Bo Xilai trial reveals intriguing cast of characters benefitted from ties to family | South China Morning Post
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  • Jan 23, 2015
  • Updated: 9:50am

Bo Xilai

Chinese Communist "princeling" Bo Xilai, expected by many to take a key leadership position in the leadership transition of 2012, was expelled from the Communist Party in September after a career that saw him as Mayor of Dalian City, Minister of Commerce and Party Chief of the Chongqing municipality. His wife Gu Kailai received a suspended death sentence in August 2012 for murdering British business partner Neil Heywood. 

NewsChina
CRIME

Bo Xilai trial reveals intriguing cast of characters benefitted from ties to family

Bo family and its benefactors spread largesse across the world

PUBLISHED : Sunday, 25 August, 2013, 7:41pm
UPDATED : Monday, 26 August, 2013, 8:42am
 

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Among the most intriguing revelations to emerge from Bo Xilai’s corruption trial is the unexpected cast of characters that has apparently benefitted from the Bo clan’s wealth and power over the years.

The first three days of testimony detailed how the Bo family and their benefactors spread their largesse from Europe across to Africa and the United States – often for the benefit of Bo Xilai’s pampered son, Bo Guagua – and rewarding friends and acquaintances along the way.

Those who have benefitted from ties to the Bo clan also include classmates and associates of Bo Guagua, who studied at the exclusive Harrow School in Britain before attending Oxford University and Harvard University’s Kennedy School of Government.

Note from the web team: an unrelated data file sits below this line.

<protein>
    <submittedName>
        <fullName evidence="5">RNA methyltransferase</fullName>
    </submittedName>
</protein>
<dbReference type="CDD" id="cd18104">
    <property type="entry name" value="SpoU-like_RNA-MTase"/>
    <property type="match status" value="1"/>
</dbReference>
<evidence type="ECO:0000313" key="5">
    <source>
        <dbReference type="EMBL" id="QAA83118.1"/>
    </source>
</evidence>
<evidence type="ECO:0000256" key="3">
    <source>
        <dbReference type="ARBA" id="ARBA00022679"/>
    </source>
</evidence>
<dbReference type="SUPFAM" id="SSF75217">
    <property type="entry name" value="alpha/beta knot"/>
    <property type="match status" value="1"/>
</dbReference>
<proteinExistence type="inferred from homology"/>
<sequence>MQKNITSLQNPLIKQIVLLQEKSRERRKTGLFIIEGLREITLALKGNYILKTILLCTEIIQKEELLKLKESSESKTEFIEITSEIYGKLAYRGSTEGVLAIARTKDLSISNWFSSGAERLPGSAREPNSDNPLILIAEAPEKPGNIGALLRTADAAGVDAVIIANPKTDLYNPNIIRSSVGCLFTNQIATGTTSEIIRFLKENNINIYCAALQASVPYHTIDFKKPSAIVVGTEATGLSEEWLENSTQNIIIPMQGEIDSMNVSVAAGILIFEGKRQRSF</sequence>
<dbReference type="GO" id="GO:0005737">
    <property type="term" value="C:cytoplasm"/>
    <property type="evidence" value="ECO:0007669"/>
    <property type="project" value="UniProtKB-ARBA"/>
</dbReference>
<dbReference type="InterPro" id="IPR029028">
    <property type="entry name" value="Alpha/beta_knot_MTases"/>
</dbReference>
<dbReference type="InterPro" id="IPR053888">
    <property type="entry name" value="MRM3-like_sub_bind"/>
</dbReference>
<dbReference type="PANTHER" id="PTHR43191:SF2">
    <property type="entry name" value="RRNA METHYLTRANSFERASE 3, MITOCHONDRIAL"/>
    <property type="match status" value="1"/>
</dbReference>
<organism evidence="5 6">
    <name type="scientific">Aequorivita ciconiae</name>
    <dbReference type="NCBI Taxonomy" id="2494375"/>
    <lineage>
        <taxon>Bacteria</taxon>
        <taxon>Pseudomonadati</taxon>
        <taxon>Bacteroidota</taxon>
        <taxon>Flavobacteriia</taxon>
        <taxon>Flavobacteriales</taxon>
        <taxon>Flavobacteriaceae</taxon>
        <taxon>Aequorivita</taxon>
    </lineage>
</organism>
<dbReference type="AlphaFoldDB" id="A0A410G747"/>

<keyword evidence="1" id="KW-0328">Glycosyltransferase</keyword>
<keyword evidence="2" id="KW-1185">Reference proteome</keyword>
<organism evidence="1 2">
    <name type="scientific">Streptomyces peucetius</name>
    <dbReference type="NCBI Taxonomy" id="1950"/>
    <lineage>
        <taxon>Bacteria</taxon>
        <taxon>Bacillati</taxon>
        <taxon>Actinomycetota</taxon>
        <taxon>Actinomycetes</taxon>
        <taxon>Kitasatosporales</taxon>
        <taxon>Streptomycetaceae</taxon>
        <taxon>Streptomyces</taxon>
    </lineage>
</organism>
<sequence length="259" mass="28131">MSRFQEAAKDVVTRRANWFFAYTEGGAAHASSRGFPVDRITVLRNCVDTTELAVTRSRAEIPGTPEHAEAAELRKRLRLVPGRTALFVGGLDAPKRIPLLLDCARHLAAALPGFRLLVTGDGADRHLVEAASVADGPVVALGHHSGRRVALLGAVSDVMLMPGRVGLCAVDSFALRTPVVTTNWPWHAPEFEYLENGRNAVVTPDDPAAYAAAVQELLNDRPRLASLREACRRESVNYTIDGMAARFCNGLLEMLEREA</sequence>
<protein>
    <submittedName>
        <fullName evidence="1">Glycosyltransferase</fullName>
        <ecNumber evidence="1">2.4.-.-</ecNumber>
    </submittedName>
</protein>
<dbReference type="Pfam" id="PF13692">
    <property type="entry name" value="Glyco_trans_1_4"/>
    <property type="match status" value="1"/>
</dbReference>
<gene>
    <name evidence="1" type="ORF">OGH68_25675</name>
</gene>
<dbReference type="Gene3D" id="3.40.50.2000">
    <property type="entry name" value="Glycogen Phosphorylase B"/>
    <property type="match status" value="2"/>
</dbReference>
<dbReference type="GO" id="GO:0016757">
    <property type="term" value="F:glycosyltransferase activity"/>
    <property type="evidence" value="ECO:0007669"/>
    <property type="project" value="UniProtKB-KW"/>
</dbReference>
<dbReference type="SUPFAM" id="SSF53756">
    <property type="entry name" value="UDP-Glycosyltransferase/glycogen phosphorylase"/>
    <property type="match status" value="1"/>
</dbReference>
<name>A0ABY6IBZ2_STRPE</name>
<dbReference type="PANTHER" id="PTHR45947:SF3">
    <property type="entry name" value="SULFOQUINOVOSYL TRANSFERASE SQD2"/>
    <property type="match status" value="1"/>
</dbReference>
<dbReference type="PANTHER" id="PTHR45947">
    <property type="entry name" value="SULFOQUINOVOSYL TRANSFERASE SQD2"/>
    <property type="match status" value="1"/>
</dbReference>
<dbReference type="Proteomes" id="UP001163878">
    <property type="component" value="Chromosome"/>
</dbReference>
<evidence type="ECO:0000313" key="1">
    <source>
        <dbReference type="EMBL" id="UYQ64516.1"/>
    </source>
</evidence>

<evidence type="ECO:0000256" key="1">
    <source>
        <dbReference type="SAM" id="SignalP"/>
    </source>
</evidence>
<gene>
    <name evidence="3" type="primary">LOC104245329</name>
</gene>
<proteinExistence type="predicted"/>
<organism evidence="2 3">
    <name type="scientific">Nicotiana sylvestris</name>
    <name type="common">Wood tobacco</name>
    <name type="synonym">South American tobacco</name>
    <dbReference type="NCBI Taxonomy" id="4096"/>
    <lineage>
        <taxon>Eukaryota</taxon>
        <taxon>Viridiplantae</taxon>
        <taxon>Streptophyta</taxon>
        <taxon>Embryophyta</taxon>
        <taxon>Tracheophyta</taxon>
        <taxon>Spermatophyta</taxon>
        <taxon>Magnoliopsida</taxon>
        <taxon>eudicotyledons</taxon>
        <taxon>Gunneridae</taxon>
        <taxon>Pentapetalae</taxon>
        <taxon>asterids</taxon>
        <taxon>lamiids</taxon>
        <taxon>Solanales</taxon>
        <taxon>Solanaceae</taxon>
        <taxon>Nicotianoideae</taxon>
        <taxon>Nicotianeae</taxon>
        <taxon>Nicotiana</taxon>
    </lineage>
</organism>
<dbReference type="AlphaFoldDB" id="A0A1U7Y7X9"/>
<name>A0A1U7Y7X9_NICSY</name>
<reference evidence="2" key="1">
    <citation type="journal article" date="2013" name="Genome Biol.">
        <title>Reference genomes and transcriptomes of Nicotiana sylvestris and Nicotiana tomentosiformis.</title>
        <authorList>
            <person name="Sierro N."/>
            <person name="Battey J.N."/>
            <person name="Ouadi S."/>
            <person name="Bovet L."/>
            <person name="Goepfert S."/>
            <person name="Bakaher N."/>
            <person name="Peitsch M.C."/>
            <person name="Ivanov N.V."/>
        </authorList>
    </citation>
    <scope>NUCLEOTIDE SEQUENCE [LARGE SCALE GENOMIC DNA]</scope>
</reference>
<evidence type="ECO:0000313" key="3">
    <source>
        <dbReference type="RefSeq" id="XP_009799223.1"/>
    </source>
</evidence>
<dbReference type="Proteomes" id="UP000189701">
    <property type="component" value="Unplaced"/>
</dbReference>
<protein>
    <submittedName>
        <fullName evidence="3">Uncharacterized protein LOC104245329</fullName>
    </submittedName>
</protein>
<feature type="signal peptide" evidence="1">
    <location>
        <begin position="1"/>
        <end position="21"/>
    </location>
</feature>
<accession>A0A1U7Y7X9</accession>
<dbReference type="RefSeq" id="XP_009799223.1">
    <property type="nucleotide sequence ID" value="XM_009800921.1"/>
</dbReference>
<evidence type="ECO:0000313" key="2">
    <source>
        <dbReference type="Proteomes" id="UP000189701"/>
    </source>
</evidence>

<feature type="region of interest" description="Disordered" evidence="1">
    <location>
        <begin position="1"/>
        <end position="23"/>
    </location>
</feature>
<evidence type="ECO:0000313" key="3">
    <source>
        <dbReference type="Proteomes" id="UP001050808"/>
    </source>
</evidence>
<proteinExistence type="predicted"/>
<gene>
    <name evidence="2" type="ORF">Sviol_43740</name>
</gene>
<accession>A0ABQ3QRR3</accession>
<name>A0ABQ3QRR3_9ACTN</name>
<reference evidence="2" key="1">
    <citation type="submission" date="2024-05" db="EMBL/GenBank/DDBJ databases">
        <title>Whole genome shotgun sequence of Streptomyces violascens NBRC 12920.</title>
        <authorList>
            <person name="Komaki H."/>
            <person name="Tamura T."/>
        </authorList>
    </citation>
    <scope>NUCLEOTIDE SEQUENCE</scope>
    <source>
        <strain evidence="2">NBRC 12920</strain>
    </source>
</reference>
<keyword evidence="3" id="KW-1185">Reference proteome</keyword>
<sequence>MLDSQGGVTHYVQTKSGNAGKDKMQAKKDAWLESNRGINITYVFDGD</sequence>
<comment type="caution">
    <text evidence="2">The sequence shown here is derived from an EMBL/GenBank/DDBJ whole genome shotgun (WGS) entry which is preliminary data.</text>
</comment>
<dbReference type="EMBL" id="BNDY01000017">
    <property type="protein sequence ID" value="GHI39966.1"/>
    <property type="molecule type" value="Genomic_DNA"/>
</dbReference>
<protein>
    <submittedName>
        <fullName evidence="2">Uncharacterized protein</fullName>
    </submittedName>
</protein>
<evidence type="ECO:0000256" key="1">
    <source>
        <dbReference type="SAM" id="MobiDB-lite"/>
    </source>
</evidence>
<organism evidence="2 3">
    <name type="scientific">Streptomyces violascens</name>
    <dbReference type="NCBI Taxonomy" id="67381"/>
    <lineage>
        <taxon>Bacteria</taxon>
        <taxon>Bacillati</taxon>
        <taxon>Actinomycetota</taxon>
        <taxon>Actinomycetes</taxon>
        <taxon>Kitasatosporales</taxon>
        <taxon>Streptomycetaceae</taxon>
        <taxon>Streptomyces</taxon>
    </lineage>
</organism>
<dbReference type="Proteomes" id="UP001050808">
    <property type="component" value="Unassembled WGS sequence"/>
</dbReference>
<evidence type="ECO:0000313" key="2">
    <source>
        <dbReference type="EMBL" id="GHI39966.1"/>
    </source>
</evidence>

Bo Xilai’s wife Gu Kailai said in her written testimony that petrochemical tycoon Xu Ming had paid for the travel expenses of a 40-person delegation from the Kennedy School to Beijing and Chongqing in March 2011, when Bo was the local Communist Party boss in Chongqing.

Gu did not specify who had attended from the school. But Kennedy School spokeswoman Molly Lanzarotta told The Wall Street Journal that she was not aware of any faculty members, instructors or administrators participating in the trip.

Lanzarotta said that members of the Chinese student club had organised and raised funds for the trip independently of the school. The Kennedy School has not replied to an e-mailed request for comment from the Sunday Morning Post.

Gu also said that Xu had sometime after 2003 helped to fund a similar trip for one of Bo Guagua’s teachers and a deputy principal. However her testimony did not specify who the educators were, what institution they were affiliated with or even when exactly when the trip occurred.

Xu frequently picked up the tab for such trips, Gu said, and had paid for Bo Guagua and his friends to stay in high-end hotels and fly on a private jet during a trip to Africa in 2011. The costs for such trips added up to around 800,000 yuan (HK$1 million).

She said Xu had also once bought Bo Guagua a Segway – a self-balancing, two-wheeled electric scooter – for 85,000 yuan. The Segway was later given to an actor surnamed Zhou from the National Theatre Company of China, but has since been reclaimed by the court.

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